The Mushroom King
Location: West side of the Westin Hotel, north of 104th Avenue and east of Westminster Boulevard.
Artist: Winsor Fireform Fabrication - Tumwater, Wash.
Year Installed: 2010.
How Acquired: Funded by the City of Westminster.
Comments: The history panel is located at the base of one of sixteen custom-designed light towers.
The Mushroom King
Towering above Federal Boulevard at 110th Court is one of Colorado’s most unusual historic advertisements: a giant mushroom can elevated fifty feet above the ground. Located in a suburban neighborhood park, the mammoth can marks the historic location of the Savery Savory Mushroom Farm, one of the Rocky Mountain region’s largest and most successful agricultural producers from the 1920s to the 1950s.
Charles William Savery was born in 1878 in Pennsylvania. He moved to Denver in 1909 and initially went into the mining stock brokerage business. In 1922, Savery and a partner tried their hands at the production of mushrooms in a building under Denver’s 20th Street viaduct.
Desiring to expand his small operation, Savery purchased an 80-acre Adams County farm near the town of Westminster. One key to successfully growing mushrooms was the location of a reliable water source, and Savery found an artesian aquifer with high-quality water under the farm. Groundwater was pumped into an elevated tank along Federal Boulevard, which Savery had painted to look like one of his mushroom cans. Savery rigged strips of canvas in the darkened growing rooms. Dampened by troughs of water, an electric fan blew air over the material to lower the temperature and create a moist environment.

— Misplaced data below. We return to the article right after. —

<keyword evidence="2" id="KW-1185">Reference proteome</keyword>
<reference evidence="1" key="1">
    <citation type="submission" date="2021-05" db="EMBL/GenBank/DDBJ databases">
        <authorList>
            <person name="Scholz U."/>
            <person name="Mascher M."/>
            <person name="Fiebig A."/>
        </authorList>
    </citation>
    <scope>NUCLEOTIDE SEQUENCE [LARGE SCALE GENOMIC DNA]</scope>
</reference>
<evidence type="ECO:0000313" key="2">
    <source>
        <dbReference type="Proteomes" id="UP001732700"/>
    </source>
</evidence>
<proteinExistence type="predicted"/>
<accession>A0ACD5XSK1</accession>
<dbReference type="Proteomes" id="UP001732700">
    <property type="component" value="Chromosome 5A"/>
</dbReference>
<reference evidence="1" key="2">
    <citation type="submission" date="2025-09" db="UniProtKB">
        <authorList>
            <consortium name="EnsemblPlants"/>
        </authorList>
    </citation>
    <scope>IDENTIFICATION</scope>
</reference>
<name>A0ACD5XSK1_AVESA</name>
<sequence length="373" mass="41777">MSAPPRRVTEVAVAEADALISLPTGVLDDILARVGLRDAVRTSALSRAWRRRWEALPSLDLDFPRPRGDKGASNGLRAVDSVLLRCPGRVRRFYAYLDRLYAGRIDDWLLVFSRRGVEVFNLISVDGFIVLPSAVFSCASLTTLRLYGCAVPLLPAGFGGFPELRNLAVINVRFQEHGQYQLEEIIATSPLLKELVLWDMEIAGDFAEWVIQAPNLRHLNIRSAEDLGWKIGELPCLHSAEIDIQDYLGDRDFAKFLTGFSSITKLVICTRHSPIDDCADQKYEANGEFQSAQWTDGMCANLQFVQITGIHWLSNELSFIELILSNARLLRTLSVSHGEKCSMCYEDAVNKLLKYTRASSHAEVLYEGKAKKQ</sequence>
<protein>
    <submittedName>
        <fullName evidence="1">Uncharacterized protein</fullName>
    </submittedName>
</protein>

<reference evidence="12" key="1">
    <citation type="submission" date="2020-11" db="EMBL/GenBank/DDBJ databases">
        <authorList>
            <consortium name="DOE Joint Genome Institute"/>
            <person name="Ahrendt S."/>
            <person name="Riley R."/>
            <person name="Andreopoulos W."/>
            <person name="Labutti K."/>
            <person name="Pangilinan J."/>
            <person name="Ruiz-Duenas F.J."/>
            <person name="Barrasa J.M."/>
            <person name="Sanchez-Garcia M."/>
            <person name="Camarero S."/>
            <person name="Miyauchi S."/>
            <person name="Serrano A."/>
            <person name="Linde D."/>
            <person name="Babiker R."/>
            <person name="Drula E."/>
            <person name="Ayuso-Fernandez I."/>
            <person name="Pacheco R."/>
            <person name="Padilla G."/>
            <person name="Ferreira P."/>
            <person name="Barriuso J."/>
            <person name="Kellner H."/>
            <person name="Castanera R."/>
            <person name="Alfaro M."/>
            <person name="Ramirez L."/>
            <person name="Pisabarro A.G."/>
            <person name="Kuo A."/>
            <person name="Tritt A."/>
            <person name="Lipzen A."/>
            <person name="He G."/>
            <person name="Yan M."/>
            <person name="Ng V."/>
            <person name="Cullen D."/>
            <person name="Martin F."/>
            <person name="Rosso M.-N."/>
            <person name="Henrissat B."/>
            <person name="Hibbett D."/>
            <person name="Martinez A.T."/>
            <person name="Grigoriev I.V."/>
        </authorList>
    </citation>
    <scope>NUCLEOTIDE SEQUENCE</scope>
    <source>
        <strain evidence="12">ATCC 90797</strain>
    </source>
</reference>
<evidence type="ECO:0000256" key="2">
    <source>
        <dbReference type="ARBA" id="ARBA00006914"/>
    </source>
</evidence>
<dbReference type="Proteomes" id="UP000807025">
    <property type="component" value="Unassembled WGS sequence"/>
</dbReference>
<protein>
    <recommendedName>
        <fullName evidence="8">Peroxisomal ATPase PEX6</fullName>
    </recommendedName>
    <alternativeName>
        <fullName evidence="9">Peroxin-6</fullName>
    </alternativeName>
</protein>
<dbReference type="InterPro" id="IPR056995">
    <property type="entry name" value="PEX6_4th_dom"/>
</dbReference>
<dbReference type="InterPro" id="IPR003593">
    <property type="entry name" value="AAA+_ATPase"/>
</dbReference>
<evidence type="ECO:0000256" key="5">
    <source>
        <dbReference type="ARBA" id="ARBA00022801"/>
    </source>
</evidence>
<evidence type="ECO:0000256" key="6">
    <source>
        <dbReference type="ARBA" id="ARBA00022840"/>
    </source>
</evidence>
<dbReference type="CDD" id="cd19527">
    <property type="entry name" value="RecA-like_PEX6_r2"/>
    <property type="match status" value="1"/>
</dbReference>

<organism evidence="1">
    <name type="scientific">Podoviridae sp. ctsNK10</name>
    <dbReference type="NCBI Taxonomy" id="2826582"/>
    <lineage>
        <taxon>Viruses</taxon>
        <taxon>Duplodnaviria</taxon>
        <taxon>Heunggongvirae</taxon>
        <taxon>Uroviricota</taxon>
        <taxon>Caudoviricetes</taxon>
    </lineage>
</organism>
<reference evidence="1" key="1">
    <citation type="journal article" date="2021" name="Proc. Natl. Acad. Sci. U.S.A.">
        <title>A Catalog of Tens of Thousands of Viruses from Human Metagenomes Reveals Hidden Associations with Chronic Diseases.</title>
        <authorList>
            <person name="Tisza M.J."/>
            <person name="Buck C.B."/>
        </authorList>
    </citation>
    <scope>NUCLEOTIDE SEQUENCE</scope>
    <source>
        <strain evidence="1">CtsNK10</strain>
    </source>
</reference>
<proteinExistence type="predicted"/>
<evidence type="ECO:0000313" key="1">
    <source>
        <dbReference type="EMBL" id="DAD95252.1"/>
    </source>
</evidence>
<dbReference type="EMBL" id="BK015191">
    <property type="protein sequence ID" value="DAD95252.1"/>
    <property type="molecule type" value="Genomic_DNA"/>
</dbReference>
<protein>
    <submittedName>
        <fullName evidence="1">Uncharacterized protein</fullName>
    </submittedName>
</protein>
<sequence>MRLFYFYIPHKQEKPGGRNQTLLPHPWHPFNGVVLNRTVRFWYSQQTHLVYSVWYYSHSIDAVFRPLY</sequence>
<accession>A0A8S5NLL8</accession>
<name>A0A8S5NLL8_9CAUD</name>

By 1930, the operation had expanded to the size of a company town with 32 mushroom buildings along with a water tower, general store, schoolhouse, boarding house, baseball field, tennis court, and more than twenty residences for employees. At least eighty men, women and children lived there, most of them Mexican immigrants. Both adults and children worked in the mushroom-growing operation, canning plant, and crop fields. The mushrooms were grown year-round in “caves”, long insulated buildings that each held eight tiers of growing beds. Because the product had to be grown in the dark, laborers worked the damp corridors with carbide lamps as if in the depths of a mine.
In 1928 Savery began to use the name Great Western Mushroom Company and by 1935 the firm had opened branch plants in Los Angeles and San Francisco. Mushrooms were shipped all over the United States, some fresh and others in cans declaring their contents as “Savery Savory Mushrooms.” The three facilities were soon producing 10,000 pounds of mushrooms daily. Excellent sales continued into the 1940s and the Adams County farm grew to include 39 mushroom buildings. By the middle of the decade, it was grossing revenues of more than $1,200 each day.
In 1953, the company ceased operations, ending the thirty-year reign of Colorado’s Mushroom King. Today, all that remains of his empire is the landmark mushroom can water tower perched above Federal Boulevard, which was restored in 2006 by the City of Westminster.